The volume of information about COVID-19 tests, therapeutics and vaccines in development can be overwhelming for patients and physicians alike. The commissioner of the Food and Drug Administration (FDA), Stephen M. Hahn, MD, simplifies the news and describes what his agency is doing to ensure the safety and efficacy of interventions throughout the pandemic.

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On a videoconference with AMA President Susan R. Bailey, MD, in partnership with the Reagan-Udall Foundation, Dr. Hahn outlined the FDA’s special role in containing the pandemic and talked about how to effectively answer questions from patients to imbue confidence in the U.S. health care system’s response to COVID-19.

The AMA has developed a COVID-19 resource center as well as a physician’s guide to COVID-19 to give doctors a comprehensive place to find the latest resources and updates from the Centers for Disease Control and Prevention and the World Health Organization. 

Antigen tests coming soon

Testing remains one of the biggest challenges, and the FDA is working to address this, Dr. Hahn said.

“I can only imagine the frustration of having to wait four to six days for a test to come back. I think we are making some progress there, but there are issues out there, particularly with some of the commercial labs,” he said, noting that the FDA is looking at antigen tests, or rapid diagnostic tests, to complement PCR tests.

“We have a number of those in the pipeline that we're expecting to receive authorization fairly soon,” he said, noting that more than 200 companies are developing new tests.

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Facilitating treatments

One top-level tool the FDA has used during public health emergencies is the emergency use authorization (EUA), which allows use of unapproved medical products, or unapproved uses of approved medical products, when there are no adequate, approved and available alternatives. EUAs have already been issued for the antiviral drug remdesivir and the anti-inflammatory medication dexamethasone.

“These decisions have been an important part of the FDA’s efforts to shape an effective and timely response,” Dr. Hahn said, adding that although EUAs may have been made in a public health emergency, “they are still guided by science and the continuous review of the most recent, up-to-date data and evidence available” to ensure that the known and potential benefits of products outweigh the known and potential risks.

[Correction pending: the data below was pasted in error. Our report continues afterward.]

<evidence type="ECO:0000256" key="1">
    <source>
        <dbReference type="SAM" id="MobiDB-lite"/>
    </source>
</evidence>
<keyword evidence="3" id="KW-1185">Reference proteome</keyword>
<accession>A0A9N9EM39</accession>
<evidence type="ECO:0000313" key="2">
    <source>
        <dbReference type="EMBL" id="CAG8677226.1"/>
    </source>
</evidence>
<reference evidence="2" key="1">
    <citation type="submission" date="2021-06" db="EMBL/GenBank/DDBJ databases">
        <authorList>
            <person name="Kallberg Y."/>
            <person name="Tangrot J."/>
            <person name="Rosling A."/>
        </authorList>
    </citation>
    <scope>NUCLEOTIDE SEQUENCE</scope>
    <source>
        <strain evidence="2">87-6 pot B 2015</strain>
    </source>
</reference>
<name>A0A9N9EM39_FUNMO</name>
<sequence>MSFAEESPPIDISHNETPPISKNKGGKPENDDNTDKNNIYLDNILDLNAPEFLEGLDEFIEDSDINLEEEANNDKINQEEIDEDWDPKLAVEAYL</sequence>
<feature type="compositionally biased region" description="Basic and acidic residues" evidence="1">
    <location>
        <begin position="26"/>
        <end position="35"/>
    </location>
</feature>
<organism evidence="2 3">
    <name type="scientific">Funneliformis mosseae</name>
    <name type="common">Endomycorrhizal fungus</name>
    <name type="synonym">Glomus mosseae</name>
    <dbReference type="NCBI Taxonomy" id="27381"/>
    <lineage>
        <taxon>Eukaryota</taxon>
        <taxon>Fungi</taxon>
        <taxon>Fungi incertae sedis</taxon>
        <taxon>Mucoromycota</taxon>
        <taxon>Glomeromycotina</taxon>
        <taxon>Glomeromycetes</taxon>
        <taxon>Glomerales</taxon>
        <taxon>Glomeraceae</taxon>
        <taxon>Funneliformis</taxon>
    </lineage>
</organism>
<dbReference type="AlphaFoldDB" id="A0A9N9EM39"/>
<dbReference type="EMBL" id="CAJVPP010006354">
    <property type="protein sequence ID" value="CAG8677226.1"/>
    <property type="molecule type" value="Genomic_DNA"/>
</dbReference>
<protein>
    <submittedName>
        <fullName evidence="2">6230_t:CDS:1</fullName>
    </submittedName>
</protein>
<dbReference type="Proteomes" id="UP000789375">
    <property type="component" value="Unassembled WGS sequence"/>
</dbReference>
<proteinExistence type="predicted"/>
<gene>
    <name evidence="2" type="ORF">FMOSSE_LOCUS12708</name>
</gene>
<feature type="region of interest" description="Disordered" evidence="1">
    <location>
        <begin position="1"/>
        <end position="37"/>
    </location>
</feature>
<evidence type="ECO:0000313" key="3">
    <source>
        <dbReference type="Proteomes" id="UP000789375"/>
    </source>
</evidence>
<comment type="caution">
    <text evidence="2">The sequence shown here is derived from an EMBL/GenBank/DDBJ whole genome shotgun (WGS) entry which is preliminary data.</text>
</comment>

Check out the AMA’s COVID-19 medication and treatment guidance.

Ensuring the integrity of vaccines

Because of the speed with which the FDA must make decisions, some physicians have wondered whether the agency’s scientific principles could be compromised when it evaluates new products, Dr. Hahn said.

“Let me assure you that we will not cut corners,” he said. “All of our decisions will continue to be based on good science and the same careful, deliberative processes we have always used when reviewing medical products.”

It’s important that physicians reassure their patients of this, he noted.

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“We have seen surveys reporting that significant percentages of the public would be reluctant to take a vaccine once available,” Dr. Hahn said, adding that the FDA will review COVID-19 vaccine candidates using its established, rigorous and deliberative scientific review process and that the agency has set a floor of 50% efficacy.

“We all understand that only by engaging in an open review process and relying on good science and sound data can the public, and you as providers, have confidence in the integrity of our decisions,” he said.

Dr. Hahn and his colleagues expanded on this point in a recent JAMA Viewpoint, “Unwavering Regulatory Safeguards for COVID-19 Vaccines.”

More insights from the FDA

Commissioner Hahn and Dr. Bailey also discussed the difference in roles between the FDA and the Centers for Disease Control and Prevention; the promise of convalescent plasma, monoclonal antibodies and other therapies for COVID-19; the importance of the annual flu vaccine during the pandemic; and the development of tests to detect both flu and SARS-CoV-2.

Read the full text of Dr. Hahn’s remarks.

You or your patients can volunteer for a SARS-CoV-2 vaccine trial by visiting coronaviruspreventionnetwork.org.

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